Our company designs products that are to be used in markets internationally, but we had previously struggled with finding many research participants outside of North America who met our target demographic. Although a slight majority of Mechanical Turk Workers are located in the US, the platform is a great way to reach an international audience and find a lot of variation across several demographics. Soon after launching our first study, we were getting responses from across the globe.
After a couple of smaller pilot studies, we wanted to see just how many target users we could find on this platform. The verdict: It’s really easy to scale up studies with this platform. Thousands of Workers can be reached for a given study, which helped us screen large enough groups of participants for entire qualitative studies, and also enabled us to achieve statistical power when desired.
Most of our early studies required tens or hundreds of participants to complete, yet we usually finished data collection in a day or two. Since our initial use, Mechanical Turk has continued to be a go-to platform when we need immediate results for research questions.
Budget wasn’t one of our top recruiting concerns at the time, but we felt pretty good knowing that we could conduct research on a low budget. Recruiting fees on the platform are fair (20% of the incentive for N ≤ 10; 40% of the incentive for N > 10) and the average incentive cost is low. Some activities pay only cents per completion. Despite this, we try to follow local incentive norms rather than taking advantage of the low incentives on the market.
Biggest Challenges Faced and How We Overcame Them
Although the platform has numerous unique strengths, our experiences with Mechanical Turk haven’t exactly allowed us to sit back and relax. We discovered a lot of challenges that required careful consideration and clever techniques to mitigate.
Unthoughtful, brief, and dishonest responses were constantly a problem when we first started out. We began requiring word count minimums and only publishing activities to Workers with 95% approval ratings and higher. It wasn’t a perfect solution, as we still had some issues, but they were usually a lot easier to spot and much less frequent.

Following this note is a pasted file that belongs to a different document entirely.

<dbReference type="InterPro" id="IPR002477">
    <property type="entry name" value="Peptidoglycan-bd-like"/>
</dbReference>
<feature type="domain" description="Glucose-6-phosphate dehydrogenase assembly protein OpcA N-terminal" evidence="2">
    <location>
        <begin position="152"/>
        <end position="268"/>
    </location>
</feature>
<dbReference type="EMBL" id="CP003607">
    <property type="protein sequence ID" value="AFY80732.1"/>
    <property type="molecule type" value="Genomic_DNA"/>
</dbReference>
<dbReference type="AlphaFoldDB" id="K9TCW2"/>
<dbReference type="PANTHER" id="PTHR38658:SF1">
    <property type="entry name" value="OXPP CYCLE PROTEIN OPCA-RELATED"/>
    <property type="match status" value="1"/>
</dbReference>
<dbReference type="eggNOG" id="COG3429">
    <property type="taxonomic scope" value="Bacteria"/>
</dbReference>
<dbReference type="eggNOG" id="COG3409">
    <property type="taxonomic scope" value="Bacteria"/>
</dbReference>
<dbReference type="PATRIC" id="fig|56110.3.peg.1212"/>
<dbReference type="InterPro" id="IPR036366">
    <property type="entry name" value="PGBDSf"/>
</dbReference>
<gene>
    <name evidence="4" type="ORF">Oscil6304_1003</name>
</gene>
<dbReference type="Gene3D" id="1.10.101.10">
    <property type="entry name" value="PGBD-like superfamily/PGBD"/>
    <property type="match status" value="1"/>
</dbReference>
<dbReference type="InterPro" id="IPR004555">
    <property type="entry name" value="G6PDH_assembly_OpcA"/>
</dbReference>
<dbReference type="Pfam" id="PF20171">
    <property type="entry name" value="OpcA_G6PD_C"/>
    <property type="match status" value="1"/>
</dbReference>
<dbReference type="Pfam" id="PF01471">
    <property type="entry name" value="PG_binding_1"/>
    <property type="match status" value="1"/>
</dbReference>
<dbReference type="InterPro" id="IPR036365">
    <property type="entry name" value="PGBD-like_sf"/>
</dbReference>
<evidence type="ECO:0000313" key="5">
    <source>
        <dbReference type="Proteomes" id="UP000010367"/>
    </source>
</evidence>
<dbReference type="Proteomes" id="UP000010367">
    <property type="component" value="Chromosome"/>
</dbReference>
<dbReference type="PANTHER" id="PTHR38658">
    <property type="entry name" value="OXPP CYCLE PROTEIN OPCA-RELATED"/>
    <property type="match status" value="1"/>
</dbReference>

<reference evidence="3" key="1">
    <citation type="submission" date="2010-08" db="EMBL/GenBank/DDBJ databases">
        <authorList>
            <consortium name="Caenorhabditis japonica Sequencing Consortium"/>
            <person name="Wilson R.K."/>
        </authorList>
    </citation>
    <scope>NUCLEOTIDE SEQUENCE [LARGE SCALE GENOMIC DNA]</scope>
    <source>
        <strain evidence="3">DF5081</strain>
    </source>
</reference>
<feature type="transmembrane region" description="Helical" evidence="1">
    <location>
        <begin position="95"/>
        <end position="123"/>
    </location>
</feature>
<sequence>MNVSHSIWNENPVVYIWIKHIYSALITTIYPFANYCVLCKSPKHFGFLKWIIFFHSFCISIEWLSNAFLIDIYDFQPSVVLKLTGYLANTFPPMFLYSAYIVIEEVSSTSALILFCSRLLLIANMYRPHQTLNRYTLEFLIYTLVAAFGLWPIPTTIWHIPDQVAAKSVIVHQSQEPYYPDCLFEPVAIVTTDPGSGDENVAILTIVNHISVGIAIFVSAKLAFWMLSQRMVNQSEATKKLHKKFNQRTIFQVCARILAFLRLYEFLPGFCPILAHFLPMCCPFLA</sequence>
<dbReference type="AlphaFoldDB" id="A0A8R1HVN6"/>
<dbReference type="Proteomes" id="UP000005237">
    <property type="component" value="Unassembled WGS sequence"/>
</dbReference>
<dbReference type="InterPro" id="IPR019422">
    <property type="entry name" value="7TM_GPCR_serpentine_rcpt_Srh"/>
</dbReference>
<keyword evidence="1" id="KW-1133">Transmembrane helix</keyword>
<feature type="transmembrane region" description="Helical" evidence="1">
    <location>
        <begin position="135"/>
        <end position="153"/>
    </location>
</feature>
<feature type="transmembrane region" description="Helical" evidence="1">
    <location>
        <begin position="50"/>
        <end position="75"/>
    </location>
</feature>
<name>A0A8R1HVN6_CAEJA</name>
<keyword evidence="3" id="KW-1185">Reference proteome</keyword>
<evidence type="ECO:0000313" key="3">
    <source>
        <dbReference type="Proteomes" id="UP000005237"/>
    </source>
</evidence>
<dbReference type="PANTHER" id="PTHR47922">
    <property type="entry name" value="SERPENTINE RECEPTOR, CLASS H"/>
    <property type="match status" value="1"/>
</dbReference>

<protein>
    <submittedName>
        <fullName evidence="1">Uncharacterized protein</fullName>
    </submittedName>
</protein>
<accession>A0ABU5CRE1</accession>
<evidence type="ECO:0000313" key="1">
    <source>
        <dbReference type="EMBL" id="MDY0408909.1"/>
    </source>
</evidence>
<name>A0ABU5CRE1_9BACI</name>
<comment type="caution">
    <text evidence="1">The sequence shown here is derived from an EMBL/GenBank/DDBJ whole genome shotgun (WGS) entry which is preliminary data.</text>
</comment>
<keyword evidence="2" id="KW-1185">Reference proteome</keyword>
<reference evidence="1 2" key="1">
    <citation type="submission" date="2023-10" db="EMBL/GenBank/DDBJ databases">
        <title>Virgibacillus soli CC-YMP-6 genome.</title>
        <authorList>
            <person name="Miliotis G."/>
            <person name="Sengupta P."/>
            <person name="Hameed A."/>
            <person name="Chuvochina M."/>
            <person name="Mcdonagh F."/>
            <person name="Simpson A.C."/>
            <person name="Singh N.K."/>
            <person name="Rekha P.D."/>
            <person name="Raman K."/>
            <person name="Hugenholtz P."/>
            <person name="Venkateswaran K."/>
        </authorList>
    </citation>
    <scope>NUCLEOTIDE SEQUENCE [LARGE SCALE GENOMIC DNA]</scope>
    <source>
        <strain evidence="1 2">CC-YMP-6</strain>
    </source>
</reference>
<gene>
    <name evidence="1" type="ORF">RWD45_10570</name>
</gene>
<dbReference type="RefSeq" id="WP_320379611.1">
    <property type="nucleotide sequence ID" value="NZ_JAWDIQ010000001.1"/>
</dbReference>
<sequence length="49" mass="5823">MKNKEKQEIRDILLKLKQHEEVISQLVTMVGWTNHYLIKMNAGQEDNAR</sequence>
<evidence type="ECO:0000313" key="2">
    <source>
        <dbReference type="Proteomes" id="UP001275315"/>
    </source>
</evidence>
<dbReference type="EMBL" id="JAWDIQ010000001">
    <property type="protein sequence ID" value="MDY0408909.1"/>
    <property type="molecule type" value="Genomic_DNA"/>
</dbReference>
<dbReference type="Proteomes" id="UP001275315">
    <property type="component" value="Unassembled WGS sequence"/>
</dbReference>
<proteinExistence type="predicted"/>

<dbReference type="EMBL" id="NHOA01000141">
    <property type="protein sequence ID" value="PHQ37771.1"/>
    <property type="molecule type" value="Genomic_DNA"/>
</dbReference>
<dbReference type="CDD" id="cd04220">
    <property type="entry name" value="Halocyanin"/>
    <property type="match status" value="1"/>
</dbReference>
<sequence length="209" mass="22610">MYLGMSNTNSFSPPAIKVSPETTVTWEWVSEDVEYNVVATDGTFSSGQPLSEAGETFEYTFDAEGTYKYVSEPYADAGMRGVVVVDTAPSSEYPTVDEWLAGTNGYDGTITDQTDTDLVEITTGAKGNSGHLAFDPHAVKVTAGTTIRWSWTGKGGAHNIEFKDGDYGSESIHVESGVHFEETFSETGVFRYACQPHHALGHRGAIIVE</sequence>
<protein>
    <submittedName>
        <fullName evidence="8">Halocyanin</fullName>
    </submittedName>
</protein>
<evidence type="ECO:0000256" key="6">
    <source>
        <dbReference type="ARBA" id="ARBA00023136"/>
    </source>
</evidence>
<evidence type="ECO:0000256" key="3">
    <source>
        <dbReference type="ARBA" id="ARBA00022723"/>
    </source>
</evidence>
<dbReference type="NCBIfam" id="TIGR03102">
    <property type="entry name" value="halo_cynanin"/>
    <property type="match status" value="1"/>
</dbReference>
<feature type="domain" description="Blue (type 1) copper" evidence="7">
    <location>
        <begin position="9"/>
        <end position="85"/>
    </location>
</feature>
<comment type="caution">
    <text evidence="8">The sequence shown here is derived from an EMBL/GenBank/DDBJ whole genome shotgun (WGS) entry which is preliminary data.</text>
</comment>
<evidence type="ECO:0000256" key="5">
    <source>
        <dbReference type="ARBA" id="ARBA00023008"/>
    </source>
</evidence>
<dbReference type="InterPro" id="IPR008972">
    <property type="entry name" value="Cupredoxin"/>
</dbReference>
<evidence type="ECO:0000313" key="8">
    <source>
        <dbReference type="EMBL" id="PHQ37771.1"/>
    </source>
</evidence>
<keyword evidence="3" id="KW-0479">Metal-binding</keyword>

“Friends? I work in IT. The only friends I have are here and we try to talk about anything but it.” (Worker, faking a response after being asked to describe their job as if speaking to a friend)
The main reason for a lot of the problems we faced is that many Workers are on Mechanical Turk for extra cash and are likely to speed through multiple HITs quickly to maximize their profits. To alleviate that, we started offering bonuses for thoughtful responses.
“Hello Dear Sir or Miss, could you pay me please? I need the money to buy something. Thank you.” (Worker, awaiting payment)
Shared answers on public forums
Workers frequently communicate with one another on several forums and Reddit. After doing some searching, we found that we were part of some discussions, which gave us unwanted attention. For example, at least one Worker was actively trying to get through our screener and share results with the community. To our benefit, they couldn’t figure it out and assumed that our study was broken. Publicity is generally not a good thing when trying to hide what you are truly screening for. We’ve since learned to avoid posting publicly when possible, offering too large of incentives (publicly), or offering too many HITs at once, as these can attract unwanted attention.